Four weeks of performing one-person shows for the Ohio Historical Society, and Anthony Gibbs didn't earn a dime for it.

Four weeks of performing one-person shows for the Ohio Historical Society, and Anthony Gibbs didn't earn a dime for it.

He did, however, receive feedback for his portrayal of African-American poet Paul Laurence Dunbar as part of the Ohio Historical Society's Echoes in Time Theatre series.

Everyone who performs for the theatre series is a volunteer, according to coordinator Mike Follin.

It wasn't the first time Gibbs volunteered his expertise for the Ohio Historical Society. He also presented a program about the Tuskegee Airmen for the theatre series earlier this year.

"It gives me exposure and actually helps me to develop and prepare these newer programs," said Gibbs, a Canal Winchester-area resident who presents black history programs to students and workshops for teachers through his business, Black Historic Impressions.

He's also employed as a human resources department supervisor for Toys R Us and serves as a youth pastor at the Cathedral of the Covenant Church in Columbus.

Gibbs said his work through Black Historic Impressions, which he started nearly four years ago, has reached thousands of students across the state. He said he mostly performs for students in fourth, fifth and eighth grades.

Gibbs' one-hour programs include: "Courage in the Skies: The Story of the Tuskegee Airmen," "Fighting for Freedom: The Story of the United States Colored Troops" and "The Promised Land: John Parker and the Underground Railroad."

"You really have to be entertaining for the kids," said Gibbs, who previously worked as a public programming assistant and as an interpreter and program coordinator for the Ohio Historical Society. "You have to keep their attention."

He does.

Michelle Appelbaum, a volunteer parent at Maryland Elementary School in Bexley, said you could hear a pin drop when Gibbs performed for fifth-graders there last school year.

"They were spellbound listening to him," Appelbaum said. "He has no props. You would think that kids need visual aids, but he's just there by himself, dressed in period dress. He's so animated. He does a great job of drawing kids in and really getting them engaged."

Brian Holland, a first-grade teacher at Tussing Elementary School in Pickerington, said Gibbs performed for all the students there earlier this year.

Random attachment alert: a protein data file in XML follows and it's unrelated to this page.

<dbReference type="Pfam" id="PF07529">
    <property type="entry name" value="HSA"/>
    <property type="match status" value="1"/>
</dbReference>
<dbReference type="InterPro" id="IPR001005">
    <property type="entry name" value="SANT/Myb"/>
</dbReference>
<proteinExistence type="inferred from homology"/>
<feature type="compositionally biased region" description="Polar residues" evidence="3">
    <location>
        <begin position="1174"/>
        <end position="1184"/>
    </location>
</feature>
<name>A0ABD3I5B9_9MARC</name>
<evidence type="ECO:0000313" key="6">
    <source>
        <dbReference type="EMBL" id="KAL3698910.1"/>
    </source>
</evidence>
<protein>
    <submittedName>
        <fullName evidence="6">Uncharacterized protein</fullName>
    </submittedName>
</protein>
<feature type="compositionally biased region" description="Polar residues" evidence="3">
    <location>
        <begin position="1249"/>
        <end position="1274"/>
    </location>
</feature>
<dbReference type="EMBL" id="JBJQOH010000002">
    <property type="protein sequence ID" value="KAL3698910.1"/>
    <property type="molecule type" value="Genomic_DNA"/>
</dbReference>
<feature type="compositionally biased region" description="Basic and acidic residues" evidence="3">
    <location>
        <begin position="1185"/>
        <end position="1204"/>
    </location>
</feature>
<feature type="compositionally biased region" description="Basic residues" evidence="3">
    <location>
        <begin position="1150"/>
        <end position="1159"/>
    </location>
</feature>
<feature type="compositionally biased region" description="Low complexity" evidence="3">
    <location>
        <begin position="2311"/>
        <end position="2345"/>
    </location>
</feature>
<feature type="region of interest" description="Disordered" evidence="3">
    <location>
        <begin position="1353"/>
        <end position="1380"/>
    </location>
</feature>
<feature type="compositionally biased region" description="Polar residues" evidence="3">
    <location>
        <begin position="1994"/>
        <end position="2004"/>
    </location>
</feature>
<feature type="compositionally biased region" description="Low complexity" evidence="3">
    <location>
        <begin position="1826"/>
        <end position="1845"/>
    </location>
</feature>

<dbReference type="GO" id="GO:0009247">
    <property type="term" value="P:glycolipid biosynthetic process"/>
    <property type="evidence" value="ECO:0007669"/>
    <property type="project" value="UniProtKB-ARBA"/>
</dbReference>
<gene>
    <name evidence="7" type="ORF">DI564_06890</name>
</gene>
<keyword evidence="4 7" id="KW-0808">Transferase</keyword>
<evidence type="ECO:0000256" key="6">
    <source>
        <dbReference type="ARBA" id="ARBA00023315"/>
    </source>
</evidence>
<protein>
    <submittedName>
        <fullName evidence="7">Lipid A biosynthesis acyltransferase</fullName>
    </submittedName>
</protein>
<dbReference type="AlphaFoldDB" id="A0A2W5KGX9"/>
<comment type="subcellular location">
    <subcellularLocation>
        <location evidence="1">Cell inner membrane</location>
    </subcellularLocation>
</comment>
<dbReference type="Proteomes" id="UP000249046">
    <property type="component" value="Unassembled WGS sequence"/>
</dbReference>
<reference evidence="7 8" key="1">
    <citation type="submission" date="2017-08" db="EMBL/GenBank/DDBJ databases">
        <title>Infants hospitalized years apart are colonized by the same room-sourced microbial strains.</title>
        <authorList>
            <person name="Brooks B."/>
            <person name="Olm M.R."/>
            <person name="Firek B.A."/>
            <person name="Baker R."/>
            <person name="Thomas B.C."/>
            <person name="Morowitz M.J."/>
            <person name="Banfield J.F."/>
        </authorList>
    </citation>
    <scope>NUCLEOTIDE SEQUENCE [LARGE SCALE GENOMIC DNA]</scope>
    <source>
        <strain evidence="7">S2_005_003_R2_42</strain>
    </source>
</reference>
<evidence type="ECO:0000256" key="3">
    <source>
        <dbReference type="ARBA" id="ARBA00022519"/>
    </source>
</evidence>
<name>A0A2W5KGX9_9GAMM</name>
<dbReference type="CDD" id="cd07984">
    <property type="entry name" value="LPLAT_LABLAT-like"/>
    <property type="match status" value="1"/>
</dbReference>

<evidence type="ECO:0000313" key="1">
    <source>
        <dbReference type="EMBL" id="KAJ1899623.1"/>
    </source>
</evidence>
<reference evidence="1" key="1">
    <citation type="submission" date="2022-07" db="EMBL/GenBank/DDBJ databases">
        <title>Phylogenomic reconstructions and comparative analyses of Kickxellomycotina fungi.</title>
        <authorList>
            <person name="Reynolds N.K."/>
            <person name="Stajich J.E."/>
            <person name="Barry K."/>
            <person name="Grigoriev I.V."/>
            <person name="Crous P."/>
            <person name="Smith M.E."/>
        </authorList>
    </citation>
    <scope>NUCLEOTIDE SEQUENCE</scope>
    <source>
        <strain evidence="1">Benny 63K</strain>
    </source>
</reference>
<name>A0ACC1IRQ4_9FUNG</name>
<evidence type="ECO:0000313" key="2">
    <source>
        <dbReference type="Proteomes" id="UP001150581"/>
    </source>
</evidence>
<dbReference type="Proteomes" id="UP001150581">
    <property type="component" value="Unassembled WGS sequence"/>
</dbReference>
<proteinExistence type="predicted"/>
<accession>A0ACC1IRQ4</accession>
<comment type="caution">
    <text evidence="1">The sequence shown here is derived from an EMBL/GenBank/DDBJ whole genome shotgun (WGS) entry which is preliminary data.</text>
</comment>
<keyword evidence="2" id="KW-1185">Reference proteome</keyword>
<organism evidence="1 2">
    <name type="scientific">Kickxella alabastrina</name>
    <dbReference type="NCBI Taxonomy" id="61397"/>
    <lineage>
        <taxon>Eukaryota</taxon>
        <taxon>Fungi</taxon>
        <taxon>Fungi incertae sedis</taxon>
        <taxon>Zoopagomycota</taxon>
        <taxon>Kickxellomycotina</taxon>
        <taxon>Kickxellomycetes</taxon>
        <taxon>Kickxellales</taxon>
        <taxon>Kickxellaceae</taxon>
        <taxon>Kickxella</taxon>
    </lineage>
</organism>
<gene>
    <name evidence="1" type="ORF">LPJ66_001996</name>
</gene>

"Every eye was on him and every mouth was open," Holland said. "He didn't use a microphone or anything. They had to be quiet to hear him, and they were."

Holland said Gibbs makes subjects that aren't typically discussed easy to understand and relative to current times.

"He breaks it into bite-sized pieces so children can understand," Holland said. "He brings it to life."

Gibbs, who earned a bachelor's degree in history from The Ohio State University, researches the people he portrays extensively. He said he finds and reads letters, newspaper articles and credible books written about or by the person.

"I try to get primary sources," Gibbs said. "That's your raw history. That's your truth."

He also ties in curriculum lessons to help students prepare for their Ohio Achievement Tests.

Of those he regularly portrays, Gibbs' favorite is John Parker.

"He truly had a passion," Gibbs said of Parker, adding that he continually put his life at risk despite having a family.

Gibbs said he has a lot of respect for the Tuskegee Airmen.

"I wanted to be able to honor them and to keep their stories going," he said.

While he admires a number of African-American historical figures -- Nelson Mandela, W.E.B. DuBois and Martin Luther King Jr., to name a few -- he can't narrow it down to just one favorite.

"I definitely do this because of a love for history," Gibbs said.

Follin, of the Ohio Historical Society, said Gibbs is one of the finest African-American history interpreters he's worked with.

"He's a young man of extraordinary talent and ability," Follin said. "He doesn't shy away from the historical fact."